I have never been accused of being a chef. My wife is the culinary whiz and I balance the load with my exquisite dish washing. That being said, I enjoy grilling with my kamado grill and have turned in some notable offerings praised by a number of carnivores (mostly the aforementioned husband and wife).
A few weeks ago I was reflecting on a claim set before me by a friend, Mary, that sous vide is the method for cooking the unquestionably perfect
steak. I finally summoned the gumption to ask Uncle Google about it. When I realized the simplicity of the process, and the fact I already possessed the few items necessary to create the required environment, I was suddenly energized to act.
Sous vide literally means “under vacuum”. There is plenty of information, including instructions and equipment options out there on cooking sous vide (see SeriousEats.com for example) and it’s easy and inexpensive to get started.
Watch my 9 1/2 minute video below as I take a very inexpensive, less than tender cut of meat through the process. Predictably it came out amazing.
Most beers have more than one grain and more than one hop in the recipe and you experience the blended result of flavors and aromas. To better learn and appreciate the aromas and flavors of any individual grain or hop you can brew a SMaSH beer. The letters stand for Single Malt and Single Hop.
Upon researching I found several folks who chose Marris Otter barley from England and Citra hops from the Pacific northwest of the USA. I knew I liked beers that contained these particular ingredients so I took a few of these recipes and combined and tweaked them into my own.
“Wait,” you say, “if there are just the two ingredients plus yeast and water – how can there be multiple recipes?” Good observation, Grasshopper, but there are variables such as how to modify the water, how much of each barley and hop, which yeast to use, and will there be any adjuncts. Here are the choices I made for my recipe:
I adjusted my water (with prescribed minute amounts of gypsum, epsom salt, table salt, and calcium chloride) to match the Pale Ale water profile published by Bru’n Water.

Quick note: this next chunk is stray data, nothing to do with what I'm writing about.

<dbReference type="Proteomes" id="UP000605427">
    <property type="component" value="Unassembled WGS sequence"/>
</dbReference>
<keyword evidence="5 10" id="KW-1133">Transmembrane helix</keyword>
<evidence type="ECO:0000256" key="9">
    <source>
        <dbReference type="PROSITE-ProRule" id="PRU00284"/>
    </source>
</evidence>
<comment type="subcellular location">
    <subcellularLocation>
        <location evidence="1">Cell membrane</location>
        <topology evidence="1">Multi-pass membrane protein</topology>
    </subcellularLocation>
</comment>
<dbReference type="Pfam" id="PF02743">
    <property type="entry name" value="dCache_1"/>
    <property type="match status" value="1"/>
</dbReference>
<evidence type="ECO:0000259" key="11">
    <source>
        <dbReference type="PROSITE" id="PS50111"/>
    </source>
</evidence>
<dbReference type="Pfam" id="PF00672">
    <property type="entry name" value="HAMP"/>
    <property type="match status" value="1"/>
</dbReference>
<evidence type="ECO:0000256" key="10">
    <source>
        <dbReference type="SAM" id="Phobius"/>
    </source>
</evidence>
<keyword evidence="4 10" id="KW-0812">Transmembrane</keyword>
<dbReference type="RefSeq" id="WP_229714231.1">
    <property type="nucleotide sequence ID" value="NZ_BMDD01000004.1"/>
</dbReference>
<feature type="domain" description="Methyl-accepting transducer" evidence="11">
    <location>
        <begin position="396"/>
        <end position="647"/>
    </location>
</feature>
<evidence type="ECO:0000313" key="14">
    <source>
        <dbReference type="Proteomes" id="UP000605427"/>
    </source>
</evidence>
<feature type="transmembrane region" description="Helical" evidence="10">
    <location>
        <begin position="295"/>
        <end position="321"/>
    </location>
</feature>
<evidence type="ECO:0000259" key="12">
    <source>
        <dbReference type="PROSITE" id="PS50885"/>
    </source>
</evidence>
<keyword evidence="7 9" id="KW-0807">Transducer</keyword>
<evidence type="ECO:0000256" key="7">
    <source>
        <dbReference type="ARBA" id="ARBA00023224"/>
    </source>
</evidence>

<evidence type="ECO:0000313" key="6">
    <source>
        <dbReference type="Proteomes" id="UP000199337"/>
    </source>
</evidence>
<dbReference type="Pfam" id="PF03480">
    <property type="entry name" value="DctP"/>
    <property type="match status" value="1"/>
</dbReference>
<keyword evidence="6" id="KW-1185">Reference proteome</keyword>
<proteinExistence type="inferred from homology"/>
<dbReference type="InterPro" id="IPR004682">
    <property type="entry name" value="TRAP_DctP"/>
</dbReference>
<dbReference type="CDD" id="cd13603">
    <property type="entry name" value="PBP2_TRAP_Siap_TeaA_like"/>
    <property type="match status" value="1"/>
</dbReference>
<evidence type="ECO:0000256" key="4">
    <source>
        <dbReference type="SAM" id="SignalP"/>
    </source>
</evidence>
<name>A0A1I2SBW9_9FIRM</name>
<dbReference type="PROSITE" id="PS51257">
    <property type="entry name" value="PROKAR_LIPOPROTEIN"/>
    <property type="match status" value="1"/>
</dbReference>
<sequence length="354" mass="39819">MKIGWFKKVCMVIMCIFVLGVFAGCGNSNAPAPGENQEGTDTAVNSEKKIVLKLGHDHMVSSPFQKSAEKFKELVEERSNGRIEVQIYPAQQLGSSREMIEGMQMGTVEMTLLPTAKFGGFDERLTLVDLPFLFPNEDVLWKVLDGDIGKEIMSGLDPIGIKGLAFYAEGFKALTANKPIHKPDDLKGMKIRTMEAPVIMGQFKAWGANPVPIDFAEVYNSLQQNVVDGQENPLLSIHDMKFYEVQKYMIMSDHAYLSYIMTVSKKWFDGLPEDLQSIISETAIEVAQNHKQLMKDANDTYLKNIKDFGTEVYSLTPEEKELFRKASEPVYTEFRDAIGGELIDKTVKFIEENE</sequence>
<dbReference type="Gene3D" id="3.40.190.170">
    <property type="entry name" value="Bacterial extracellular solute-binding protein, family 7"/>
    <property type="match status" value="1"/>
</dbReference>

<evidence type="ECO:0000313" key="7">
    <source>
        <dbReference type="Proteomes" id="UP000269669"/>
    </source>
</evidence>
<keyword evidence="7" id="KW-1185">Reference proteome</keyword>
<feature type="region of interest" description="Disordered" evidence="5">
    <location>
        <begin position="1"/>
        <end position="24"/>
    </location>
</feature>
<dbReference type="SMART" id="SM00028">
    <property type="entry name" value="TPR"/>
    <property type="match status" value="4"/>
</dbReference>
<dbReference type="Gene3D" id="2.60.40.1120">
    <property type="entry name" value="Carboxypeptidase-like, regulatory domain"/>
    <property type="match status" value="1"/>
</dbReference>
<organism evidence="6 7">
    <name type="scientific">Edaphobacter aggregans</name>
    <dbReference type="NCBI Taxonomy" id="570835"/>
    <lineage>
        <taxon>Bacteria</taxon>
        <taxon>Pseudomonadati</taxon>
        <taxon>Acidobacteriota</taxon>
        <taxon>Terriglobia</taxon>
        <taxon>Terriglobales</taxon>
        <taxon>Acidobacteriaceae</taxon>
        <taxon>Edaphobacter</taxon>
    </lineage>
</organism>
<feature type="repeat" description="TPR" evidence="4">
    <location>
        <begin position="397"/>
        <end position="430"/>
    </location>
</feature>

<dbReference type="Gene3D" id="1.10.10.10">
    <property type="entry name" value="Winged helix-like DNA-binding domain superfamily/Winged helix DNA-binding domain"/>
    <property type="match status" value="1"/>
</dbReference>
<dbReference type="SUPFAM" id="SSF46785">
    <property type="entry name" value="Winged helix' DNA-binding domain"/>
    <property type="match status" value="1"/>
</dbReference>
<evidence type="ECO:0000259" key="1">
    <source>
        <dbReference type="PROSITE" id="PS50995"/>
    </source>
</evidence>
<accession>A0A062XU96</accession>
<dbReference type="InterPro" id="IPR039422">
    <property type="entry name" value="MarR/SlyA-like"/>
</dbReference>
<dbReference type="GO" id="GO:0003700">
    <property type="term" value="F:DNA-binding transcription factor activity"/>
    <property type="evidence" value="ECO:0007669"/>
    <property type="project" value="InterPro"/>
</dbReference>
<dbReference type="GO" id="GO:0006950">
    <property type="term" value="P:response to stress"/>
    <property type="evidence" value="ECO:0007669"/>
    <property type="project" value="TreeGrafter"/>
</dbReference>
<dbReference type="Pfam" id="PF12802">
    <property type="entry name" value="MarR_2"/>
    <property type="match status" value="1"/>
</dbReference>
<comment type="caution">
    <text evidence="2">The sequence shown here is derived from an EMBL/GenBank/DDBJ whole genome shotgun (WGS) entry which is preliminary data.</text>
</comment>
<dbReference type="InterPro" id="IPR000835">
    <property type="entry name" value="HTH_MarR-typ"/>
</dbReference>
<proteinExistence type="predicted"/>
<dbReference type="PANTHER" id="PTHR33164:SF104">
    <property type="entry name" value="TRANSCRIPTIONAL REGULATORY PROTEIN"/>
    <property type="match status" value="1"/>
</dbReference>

16 pounds of Marris Otter malt (barley)
A total of 8 ounces of Citra hops added at various points in the boil and then added for dry hopping during fermentation
2 different yeasts were used: California Ale yeast and English Ale yeast.
A pound of honey was added at the end of the boil. This provided additional fermentable sugar without adding any honey flavor, aroma, or sweetness.
And why is this classified as an IPA you may add. The amount and type of hops and where they are utilized in the process is a large determiner. Other factors include bitterness level, alcohol percent range, and color/darkness range.
Finally, where did I come up with the name of this brew? As you might have guessed Mar O’Cit is an abbreviation of Marris Otter and Citra.
As I hoped and suspected, this beer came out extremely aromatic and flavorful. Actually, it exceeded my expectations and I can honestly say it is one of the best beers I have ever tasted. I will be brewing this one again – in fact, I am planning a double IPA version of it in the near future! Here is my video review:
I have been reading and studying and preparing and now it’s time to pull the trigger.
It’s been 8 months in the making. Accumulation of equipment, preparation of the space, and construction of key items has brought me to this day. I have been testing my systems (brewing equipment, fermentation chamber, stir plate, wort chiller, etc.). A few more tests and calibrations (recirculation cooling of wort, pH meter, refractometer) and I will be ready for the first brew!
Over time I will be posting details on the brewery, including some of the construction projects:
I will also post details on some of the recipes and brew days as well as fermentation experiences.
This site and these blog posts serve mainly for myself as documentation of this adventure. If any of this information benefits any other current or would be home brewers, it will be my pleasure to have served as a resource.